For someone raised on Jewish soul food, dining at Minato in Herzliya Pituah can be quite an experience. From the moment you walk into this quiet yet busy restaurant, you enter a new world, a place that might be more at home in Kyoto than in an Israeli shopping precinct.

The wooden block tables and benches, the blackboard announcing the evening’s specials, but most of all the chef, Aki Tamura, visible behind a glass counter, creating the dishes that are sent out one after another to the diners with remarkable speed, all contribute to the feeling of authenticity.

Minato is a name familiar to dedicated diners out, since a dairy sushi bar of that name has been active in Caesarea for some nine years now. The owners, Matan Rosenthal and Kobi Ninio, decided to try their luck with a larger meat restaurant in a more central location, and Minato, Herzliya Pituah is the result. Judging by the steady stream of patrons on the evening that I was there, it seems to have been a good decision.

Our helpful waitress advised us to take the tasting menu – in Japanese it’s known as a Kai-Saki meal – in which about 10 small courses are brought to the table (NIS 280). By the end of the evening, we had lost count of the number of dishes we tried, but it was certainly more than 10.

The variety was astounding. You can try fish, raw fish, meat of all kinds or vegetarian all served with accompaniments that are distinguished by their originality and attractive presentation. The cooking is also done in many different ways – grilling, steaming, baking and frying – which made for a very colorful and interesting meal. One never quite knew what was going to arrive on the table next.

We drank sake, traditional rice wine, which is very mild and doesn’t have much of an alcoholic kick. The Japanese beer we drank later in the meal did the job better.

We were given an oshibori (a wet towel) before starting on the food, which is apparently traditional in an izayaka (Japanese restaurant). Some healthy-looking edamame appeared for nibbling until the food arrived, but it didn’t take long. We were told that Japanese hors d’oeuvres are called otoshi and are often served on large ceramic spoons.

Several of these appeared, some made of cubes of eggplant in a mildly spicy sauce, others of shiitake mushrooms in green onions. The aubergine soup with tofu was a new flavor for me – dark and smoky, pungent yet sweet. The only taste that I had actually encountered before was the ginger, which featured in many dishes.

Next up was another vegetarian choice – julienned carrots and potato, almost conventional; then snow peas with sesame sauce, a delicious combination of crunchy fresh snow peas covered in a thick yellow spicy sauce.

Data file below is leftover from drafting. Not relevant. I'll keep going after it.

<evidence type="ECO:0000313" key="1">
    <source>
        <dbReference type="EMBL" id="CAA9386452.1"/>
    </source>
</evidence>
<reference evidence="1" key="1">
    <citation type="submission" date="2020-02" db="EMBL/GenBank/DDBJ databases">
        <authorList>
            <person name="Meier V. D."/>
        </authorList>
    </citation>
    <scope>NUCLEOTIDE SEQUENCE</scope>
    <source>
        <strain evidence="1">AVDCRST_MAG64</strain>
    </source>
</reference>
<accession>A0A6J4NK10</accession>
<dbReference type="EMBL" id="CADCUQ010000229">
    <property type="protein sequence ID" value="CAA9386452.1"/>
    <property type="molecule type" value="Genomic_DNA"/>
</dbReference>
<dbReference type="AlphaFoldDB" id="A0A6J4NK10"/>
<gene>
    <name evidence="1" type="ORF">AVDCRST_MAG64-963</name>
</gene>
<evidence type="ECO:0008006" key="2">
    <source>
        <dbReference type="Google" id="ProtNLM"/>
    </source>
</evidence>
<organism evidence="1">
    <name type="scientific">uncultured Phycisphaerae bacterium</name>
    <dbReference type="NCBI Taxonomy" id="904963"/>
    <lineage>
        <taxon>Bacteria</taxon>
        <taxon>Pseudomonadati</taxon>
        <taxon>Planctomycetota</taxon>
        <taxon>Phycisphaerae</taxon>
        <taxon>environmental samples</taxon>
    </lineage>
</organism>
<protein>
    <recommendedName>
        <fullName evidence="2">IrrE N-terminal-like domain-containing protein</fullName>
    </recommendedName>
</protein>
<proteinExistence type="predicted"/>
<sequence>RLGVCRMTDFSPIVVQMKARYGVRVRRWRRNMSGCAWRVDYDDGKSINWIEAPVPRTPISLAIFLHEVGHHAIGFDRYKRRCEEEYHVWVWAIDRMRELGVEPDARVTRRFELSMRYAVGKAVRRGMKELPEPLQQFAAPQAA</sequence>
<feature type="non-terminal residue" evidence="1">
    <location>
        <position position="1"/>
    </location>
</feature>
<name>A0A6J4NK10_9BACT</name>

After this, some fish dishes appeared – sashimi made from sea bream, sweet and vinegary, and chunks of fresh seared tuna in a tasty brown sauce that seemed to have orange overtones.

The salmon eggs, another delicacy, were served on a cooked vegetable whose flavor I loved but could not identify. A discreet inquiry revealed that they were radishes.

More sashimi rolls appeared – one made with tuna, snow peas and shiitake mushrooms, the other fresh salmon and avocado topped with okra and minato sauce, a pungent mix of wasabi and mayonnaise. They came attractively served on crushed ice garnished with cucumber.

Everything was so perfectly flavored, that we felt the two bottles of soy sauce on the table were superfluous. When we inquired why there were two, we were informed that one contained less sodium than the other.

The next dish was so good, that we asked for seconds! This was sea bream tempura and pea-filled mushroom served on grated kohlrabi to look like vermicelli. For once, the tantalizing small amount just wasn’t enough.

After several more fish and tofu dishes, some meat arrived. The first was a slice of tongue rolled around chopped mushroom and topped with spring onion; the second was chunks of grilled steak in an orange sauce and grated daikon topping.

By now almost unable to swallow a sip of water, we nevertheless felt we must sample a dessert in the name of honest reporting. We had tapioca and coconut with strawberries, refreshing and not overly sweet, and “cheesecake” made from tofu, uncannily like the real thing.

For a very unusual culinary experience, Minato is definitely the place.

The writer was a guest of the restaurant.

Minato Kosher
8 Hamanofim Street, Herzliya Pituah
Tel: (09) 773-1703
Sun.-Thurs. noon to midnight; Friday 11 a.m. until an hour before Shabbat; Saturday night until midnight.



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